Cook’s renewed faith also made him feel more free. That’s when he started to share his story instead of keeping his feelings inside.
“I found that the more that I talked about it, the more freedom I got,” he said.
Cook eventually graduated from the Teen Challenge program. He stayed in Tennessee, working at the same job he started in the third phase of the program. He became active in a local church and sometimes volunteered with Teen Challenge.
In 2013, he started working with the organization full time.
In his role, he checks up on participants who have recently graduated. He also teaches classes and preaches at chapel.
As a former participant in the program, he’s able to connect with his students on a different level than other Teen Challenge employees.
“When I talk to another student, there’s like an immediate respect,” he said. “Because I’ve sat in their chair and I’ve, you know, probably had that same conversation with a counselor when I was a student. And so I know what they’re feeling. I know what’s going on, and I can relate to them.”
Outside of Teen Challenge, Cook constantly shares his testimony — whether it’s with people going through the same thing he did or with a congregation he’s visiting.
His students do the same. It’s what he enjoys most about his job.
“Really getting to see students grow from the day they get here to the point where they’re actually onstage telling people about their story and then giving people hope. I mean, that’s just, that’s literally the best part of the job, you know,” he said.
Janet Privett describes her first and only stint in jail as “lucky.”
Before she was locked up in 2015, Privett was on the verge of homelessness after prolonged opioid abuse.
“I was probably at the lowest point in my life,” she said. “I had lost everything because of drugs. Everything. I had lost my kids, my family, my house. I had literally lost everything.”
Privett’s time behind bars would eventually lead her to recovery — and gaining everything back that she had lost and then some. But rewind even further to 2005 and the mother and sister was just starting to take opioid medication after a back injury at work.
“I had taken pain medication in the past. I never had a problem with it,” Privett said. “But for some reason, this just really latched on.”
Perhaps it was because Privett was taking the pills for the wrong reasons.
“…I liked the way [the pills] made me feel emotionally and mentally other than for the pain,” she said. “And I liked that because then I got to the point where I didn’t have to feel."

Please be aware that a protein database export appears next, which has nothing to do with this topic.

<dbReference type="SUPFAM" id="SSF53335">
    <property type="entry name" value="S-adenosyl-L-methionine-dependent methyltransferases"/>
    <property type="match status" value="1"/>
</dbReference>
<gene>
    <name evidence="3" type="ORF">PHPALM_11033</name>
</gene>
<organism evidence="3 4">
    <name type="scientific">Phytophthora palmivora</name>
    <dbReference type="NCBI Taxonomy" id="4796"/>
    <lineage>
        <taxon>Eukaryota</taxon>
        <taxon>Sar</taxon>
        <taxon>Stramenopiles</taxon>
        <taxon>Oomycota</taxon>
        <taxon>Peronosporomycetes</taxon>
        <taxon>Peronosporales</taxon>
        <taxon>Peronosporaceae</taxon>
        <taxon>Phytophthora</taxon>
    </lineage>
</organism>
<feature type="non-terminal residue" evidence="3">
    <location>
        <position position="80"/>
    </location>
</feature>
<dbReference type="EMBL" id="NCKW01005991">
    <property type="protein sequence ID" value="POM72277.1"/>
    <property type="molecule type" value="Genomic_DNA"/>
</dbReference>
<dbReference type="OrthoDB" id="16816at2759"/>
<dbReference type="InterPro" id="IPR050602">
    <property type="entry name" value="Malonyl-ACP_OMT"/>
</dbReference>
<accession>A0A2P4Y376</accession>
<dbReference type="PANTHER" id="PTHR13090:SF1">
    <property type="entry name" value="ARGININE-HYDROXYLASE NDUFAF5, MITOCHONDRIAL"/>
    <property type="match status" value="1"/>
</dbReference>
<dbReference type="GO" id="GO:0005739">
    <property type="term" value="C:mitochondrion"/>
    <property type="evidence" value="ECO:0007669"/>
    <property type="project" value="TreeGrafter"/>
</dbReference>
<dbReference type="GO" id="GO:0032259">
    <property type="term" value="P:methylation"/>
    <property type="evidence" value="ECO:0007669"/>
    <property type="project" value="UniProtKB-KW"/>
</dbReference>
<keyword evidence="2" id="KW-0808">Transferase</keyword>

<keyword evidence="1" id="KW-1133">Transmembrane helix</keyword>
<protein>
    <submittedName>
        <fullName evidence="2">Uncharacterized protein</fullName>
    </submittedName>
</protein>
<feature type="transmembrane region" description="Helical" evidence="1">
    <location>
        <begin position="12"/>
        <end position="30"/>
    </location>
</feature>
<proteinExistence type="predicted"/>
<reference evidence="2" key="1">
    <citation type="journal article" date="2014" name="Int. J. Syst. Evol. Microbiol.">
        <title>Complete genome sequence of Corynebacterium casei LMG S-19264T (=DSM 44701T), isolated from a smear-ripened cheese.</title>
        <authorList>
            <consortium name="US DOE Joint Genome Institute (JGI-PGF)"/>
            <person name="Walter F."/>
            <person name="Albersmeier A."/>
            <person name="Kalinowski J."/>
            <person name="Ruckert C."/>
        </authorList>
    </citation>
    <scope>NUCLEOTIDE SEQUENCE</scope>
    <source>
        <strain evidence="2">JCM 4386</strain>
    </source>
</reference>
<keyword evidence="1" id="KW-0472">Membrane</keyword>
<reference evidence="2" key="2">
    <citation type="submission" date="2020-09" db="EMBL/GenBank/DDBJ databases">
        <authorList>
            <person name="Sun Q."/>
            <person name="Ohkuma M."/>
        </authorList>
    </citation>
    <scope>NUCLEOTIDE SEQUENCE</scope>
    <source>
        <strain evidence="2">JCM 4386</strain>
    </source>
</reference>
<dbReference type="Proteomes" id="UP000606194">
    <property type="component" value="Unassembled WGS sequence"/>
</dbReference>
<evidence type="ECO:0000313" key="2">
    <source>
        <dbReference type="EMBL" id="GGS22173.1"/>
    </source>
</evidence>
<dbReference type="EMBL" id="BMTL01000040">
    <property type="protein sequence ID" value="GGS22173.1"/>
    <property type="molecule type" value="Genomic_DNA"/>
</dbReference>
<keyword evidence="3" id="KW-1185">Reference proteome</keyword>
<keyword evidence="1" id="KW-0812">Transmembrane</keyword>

If one did her good, two did her better.
Eventually, Privett turned to heroin because she discovered that it could stave off withdrawal symptoms for longer. But the new drug just made things worse.
Privett never shot up heroin because she feared needles, but she found herself fantasizing about letting someone show her how.
“..I was really contemplating that once I learned how to do that — that, that was how I was going to end it,” she said. “But then also, I had to think. I really didn’t want two young kids walking to school and then finding a dead body in a car."
It was also around that time that she found herself in jail — and admitting to herself for the first time that she was an addict.
“And at that time in my life, I couldn’t live without the drugs, and it was the first time in my life that I started to ask for help,” she said. “And I didn’t know anything about treatment. I didn’t know anything about how to get off of the drugs. I just knew something had to change at that point in my life or I would no longer exist because I was ready to end it.”
Privett heard about the Bliss House from a doctor at the jail and fellow inmates.
The Bliss House is a long-term recovery home for women operated by the Center for Lay Ministries in Jeffersonville. It follows the 12-step program.
Without knowing much else about it, Privett asked to be legally ordered to attend the recovery home so that she couldn’t leave.
It was a good choice.
“I can honestly say the Bliss House saved my life,” Privett said.
The program was difficult for Privett to get used to with its strict rules — residents are given curfews and must take classes and find jobs. But Privett soon found herself warming to the situation and rebuilding the relationships she lost with her sisters and daughters.
Privett spent seven-and-a-half months in the program, but it wasn’t until her graduation that she realized sobriety could be a permanent state for her. That was when Privett's sister handed her a heartfelt card.
“And I just remember I was like thinking, when I was on heroin, I didn’t have to feel all of this,” she said.
But Privett learned at the Bliss House how important it is to talk to someone when dealing with overwhelming emotions.
“…I grabbed as many people that I could, and I shared with them what I was going through,” Privett said. “Because if you get it out, you don’t keep it in, it’s not going to cause all that chaos and darkness again.”